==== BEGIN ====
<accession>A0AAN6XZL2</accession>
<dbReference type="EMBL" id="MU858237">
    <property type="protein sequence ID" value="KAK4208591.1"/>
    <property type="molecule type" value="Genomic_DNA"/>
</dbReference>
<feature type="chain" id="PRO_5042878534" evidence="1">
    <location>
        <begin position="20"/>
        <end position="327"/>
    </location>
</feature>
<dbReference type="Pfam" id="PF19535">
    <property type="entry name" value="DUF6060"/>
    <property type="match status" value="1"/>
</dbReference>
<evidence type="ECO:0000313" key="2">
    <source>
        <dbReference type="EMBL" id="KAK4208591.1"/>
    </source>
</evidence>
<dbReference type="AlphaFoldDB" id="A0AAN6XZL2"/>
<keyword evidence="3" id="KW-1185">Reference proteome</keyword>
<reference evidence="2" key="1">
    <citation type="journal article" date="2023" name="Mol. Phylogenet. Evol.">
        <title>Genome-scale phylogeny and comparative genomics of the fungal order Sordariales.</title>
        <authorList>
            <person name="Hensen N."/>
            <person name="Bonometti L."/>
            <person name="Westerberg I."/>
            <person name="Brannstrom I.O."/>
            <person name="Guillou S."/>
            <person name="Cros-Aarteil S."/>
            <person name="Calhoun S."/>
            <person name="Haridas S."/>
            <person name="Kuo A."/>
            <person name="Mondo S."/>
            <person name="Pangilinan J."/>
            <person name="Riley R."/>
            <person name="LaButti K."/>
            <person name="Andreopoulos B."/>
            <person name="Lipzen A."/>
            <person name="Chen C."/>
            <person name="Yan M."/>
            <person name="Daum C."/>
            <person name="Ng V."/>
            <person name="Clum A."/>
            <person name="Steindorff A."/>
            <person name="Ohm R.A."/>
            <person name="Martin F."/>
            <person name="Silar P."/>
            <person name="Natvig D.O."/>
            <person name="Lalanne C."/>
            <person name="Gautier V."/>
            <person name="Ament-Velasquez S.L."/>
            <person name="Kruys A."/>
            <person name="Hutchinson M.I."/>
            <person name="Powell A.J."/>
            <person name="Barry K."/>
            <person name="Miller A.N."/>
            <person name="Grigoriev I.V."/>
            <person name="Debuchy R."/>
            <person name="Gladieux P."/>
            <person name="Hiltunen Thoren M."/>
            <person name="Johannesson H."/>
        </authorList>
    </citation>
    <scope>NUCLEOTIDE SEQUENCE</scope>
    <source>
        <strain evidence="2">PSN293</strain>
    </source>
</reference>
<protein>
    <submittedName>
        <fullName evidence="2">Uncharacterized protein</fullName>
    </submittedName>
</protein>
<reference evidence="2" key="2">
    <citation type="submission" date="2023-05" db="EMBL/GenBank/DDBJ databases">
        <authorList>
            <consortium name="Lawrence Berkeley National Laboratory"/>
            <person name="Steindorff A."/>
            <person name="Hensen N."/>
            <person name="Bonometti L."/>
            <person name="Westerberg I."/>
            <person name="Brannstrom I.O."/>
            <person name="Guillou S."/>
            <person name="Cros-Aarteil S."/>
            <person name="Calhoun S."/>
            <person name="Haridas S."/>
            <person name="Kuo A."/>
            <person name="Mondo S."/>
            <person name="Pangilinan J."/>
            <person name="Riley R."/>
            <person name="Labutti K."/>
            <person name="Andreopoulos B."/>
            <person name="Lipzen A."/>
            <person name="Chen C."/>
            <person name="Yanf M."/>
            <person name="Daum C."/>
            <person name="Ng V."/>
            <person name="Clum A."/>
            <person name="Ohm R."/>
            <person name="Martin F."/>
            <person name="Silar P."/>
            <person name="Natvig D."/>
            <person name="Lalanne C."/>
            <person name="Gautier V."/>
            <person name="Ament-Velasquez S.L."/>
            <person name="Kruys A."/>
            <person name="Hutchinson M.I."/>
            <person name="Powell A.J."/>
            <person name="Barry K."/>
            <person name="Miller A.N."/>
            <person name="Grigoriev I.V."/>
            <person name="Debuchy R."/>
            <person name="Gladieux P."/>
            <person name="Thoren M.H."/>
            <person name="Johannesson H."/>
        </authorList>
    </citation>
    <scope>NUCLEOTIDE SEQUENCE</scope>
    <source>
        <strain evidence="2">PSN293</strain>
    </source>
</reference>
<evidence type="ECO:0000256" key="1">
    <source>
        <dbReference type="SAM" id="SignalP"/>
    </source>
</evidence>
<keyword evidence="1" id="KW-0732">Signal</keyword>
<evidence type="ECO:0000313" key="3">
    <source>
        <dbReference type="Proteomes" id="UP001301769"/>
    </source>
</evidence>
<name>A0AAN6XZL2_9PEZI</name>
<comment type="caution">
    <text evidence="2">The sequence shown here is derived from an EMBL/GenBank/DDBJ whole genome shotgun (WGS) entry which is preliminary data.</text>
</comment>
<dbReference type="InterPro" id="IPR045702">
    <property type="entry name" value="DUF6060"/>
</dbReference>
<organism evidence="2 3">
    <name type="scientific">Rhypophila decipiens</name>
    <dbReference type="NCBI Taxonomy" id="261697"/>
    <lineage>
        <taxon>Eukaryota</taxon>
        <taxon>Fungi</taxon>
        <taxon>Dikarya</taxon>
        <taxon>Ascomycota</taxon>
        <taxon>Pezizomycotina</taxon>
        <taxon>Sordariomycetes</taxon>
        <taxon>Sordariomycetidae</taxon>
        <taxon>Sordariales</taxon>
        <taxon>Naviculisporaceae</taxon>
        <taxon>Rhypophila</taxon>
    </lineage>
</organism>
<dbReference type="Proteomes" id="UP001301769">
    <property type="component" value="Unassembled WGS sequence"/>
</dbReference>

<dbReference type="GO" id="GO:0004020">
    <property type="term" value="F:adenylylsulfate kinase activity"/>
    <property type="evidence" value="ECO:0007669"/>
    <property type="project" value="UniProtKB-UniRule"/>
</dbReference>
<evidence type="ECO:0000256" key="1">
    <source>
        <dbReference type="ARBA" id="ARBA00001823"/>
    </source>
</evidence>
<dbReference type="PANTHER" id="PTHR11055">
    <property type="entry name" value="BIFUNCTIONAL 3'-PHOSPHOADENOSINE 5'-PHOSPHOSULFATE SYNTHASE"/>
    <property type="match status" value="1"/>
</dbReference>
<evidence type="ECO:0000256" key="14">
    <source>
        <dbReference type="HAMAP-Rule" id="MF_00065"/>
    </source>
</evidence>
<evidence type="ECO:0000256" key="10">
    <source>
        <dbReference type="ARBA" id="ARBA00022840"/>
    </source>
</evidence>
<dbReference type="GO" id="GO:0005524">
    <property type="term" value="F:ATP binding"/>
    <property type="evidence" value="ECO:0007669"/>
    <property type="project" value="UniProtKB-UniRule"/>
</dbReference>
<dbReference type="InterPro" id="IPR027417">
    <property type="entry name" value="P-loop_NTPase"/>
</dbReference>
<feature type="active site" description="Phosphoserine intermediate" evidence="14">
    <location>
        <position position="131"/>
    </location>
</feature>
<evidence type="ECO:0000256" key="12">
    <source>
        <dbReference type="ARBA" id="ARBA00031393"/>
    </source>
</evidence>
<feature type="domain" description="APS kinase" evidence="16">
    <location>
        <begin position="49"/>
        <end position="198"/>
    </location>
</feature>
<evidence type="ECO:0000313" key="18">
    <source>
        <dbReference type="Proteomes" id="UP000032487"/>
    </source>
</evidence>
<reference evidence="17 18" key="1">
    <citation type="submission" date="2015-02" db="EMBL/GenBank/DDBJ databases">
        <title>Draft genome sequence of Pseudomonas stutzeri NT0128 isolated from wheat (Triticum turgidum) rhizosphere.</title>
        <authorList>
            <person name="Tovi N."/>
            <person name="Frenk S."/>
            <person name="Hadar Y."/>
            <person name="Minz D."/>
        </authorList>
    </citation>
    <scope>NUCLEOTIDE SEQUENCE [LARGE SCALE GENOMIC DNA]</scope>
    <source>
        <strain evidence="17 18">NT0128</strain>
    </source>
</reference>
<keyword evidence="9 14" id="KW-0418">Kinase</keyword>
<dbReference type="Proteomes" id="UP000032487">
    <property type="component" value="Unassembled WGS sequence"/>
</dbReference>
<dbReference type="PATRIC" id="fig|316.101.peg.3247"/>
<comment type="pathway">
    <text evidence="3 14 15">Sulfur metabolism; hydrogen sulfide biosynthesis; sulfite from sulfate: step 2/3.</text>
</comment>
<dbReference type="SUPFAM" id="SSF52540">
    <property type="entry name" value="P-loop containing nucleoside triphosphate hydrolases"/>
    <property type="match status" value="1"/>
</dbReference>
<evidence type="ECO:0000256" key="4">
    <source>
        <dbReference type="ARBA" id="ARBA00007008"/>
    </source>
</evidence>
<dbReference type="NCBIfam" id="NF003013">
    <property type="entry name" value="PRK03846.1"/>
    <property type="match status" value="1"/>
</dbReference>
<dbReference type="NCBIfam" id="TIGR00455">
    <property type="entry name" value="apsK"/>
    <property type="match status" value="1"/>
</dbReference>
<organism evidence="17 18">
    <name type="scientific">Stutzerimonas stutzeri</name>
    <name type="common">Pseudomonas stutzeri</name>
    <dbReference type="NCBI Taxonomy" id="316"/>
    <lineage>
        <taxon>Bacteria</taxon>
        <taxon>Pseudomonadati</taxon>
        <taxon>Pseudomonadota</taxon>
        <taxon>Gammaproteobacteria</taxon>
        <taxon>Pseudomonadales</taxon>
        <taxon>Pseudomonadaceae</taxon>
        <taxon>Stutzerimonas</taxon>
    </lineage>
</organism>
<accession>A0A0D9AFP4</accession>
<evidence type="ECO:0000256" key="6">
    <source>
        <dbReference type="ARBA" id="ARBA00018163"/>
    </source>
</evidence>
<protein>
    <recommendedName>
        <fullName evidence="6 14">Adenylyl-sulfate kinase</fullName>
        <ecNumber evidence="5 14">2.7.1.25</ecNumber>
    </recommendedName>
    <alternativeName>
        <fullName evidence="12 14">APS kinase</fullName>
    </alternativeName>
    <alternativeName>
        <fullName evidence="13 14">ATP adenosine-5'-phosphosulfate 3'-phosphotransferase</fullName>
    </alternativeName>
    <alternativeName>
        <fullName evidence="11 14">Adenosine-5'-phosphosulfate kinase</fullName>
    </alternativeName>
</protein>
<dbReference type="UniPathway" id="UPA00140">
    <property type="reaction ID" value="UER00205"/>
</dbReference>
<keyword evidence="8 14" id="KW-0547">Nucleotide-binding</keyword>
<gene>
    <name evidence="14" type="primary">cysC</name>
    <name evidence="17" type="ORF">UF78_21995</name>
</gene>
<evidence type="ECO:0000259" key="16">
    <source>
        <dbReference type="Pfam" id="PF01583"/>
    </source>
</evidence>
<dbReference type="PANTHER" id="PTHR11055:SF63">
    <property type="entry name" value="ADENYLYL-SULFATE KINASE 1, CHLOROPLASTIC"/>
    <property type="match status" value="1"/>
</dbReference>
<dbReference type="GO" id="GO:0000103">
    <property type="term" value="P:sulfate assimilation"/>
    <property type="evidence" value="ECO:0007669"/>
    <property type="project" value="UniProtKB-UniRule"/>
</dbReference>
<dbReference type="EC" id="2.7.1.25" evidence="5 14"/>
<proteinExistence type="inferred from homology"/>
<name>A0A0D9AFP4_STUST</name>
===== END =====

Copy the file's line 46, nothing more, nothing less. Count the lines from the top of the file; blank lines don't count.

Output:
            <person name="Clum A."/>